As it is rightly said ‘Very little salt will not enhance the dish, but too much will spoil it’. According to a study conducted by Centers for Disease Control and Prevention, Emory University and Harvard University, Americans who consume a diet high in sodium and less in potassium stand a 50% higher chance of encountering death due to any reason and a double risk of death from heart attacks.
The 2010 dietary guidelines recommend African Americans, people aged 51 or older , those suffering from high blood pressure, diabetes, or chronic kidney disease,and most of the populace aged 2 and more to restrict their sodium intake to 1,500 milligrams per day. As per the guide, all others are to consume less than 2,300 milligrams of sodium per day. It further suggests everyone to increase the intake of potassium in their diet. The amount that it recommended is 4,700 milligrams per day.
“The study’s findings are particularly troubling because U.S. adults consume an average of 3,300 milligrams of sodium per day, more than twice the current recommended limit for most Americans. This study provides further evidence to support current public health recommendations to reduce sodium levels in processed foods, given that nearly 80 percent of people’s sodium intake comes from packaged and restaurant foods. Increasing potassium intake may have additional health benefits,” elaborated Elena Kuklina, M.D., Ph.D., an investigator on the study and a nutritional epidemiologist with CDC’s Division for Heart Disease and Stroke Prevention
Sodium is basically consumed as salt and is also added to processed and restaurant foodstuffs. Potassium is naturally available in many fresh foods. Processed meats, cheese, bread, soups, all sorts of junk and fast foods are supposed to have more of sodium. On the other hand, leafy vegetables such as spinach and collards, grapes, blackberries, carrots, potatoes and citrus fruits such as orange or grapefruit are rich sources of potassium.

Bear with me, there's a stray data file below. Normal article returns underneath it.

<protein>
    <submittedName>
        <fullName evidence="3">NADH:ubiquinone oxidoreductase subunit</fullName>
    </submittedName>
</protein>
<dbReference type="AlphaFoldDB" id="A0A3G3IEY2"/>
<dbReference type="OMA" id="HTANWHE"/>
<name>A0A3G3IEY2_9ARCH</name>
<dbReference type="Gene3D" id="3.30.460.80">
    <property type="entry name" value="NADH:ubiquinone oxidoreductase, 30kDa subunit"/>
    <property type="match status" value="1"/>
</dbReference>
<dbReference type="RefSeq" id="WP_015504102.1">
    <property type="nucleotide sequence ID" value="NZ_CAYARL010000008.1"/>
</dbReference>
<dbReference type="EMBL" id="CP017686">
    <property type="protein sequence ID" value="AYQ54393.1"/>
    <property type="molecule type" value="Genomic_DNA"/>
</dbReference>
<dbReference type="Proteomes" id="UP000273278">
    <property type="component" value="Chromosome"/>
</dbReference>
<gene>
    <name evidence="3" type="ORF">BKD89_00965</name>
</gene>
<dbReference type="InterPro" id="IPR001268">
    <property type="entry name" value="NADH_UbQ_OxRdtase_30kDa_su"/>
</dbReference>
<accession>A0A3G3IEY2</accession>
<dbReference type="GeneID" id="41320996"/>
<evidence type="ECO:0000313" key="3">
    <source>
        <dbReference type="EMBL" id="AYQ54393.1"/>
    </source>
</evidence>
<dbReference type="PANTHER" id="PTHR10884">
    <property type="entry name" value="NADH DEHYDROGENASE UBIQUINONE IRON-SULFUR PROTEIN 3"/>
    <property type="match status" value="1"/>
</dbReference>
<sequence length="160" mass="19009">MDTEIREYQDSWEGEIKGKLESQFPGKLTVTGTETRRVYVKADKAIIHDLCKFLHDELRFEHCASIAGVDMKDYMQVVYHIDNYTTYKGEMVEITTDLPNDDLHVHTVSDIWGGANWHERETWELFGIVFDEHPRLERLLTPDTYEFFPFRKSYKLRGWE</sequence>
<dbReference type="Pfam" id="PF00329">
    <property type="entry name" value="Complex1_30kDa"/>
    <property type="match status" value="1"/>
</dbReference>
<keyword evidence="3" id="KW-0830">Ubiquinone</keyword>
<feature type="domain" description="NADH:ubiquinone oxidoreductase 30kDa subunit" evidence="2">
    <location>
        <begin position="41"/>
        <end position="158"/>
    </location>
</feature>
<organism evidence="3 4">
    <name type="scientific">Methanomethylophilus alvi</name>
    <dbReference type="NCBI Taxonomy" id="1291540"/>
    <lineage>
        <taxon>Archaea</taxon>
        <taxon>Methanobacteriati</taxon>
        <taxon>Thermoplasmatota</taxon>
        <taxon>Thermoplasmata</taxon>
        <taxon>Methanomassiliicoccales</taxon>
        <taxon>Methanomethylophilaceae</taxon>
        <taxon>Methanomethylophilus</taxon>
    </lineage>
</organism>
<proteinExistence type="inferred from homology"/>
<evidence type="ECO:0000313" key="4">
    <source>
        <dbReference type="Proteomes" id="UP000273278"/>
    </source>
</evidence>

Usually, people who lower their sodium intake, and increase their potassium consumption or do both may experience improved blood pressure, and reduced risks of developing other serious health problems. This study suggests adults to opt for fresh fruits and vegetables while avoiding processed meat or poultry. Professionals also recommend everyone to read the nutrition labels of food before purchasing any food item and asking for low salt eateries from food joints or restaurants. CDC has further plans of keeping tabs on sodium intake of individuals and extending the scientific literature on sodium and good health.
The study is published in the Archives of Internal Medicine.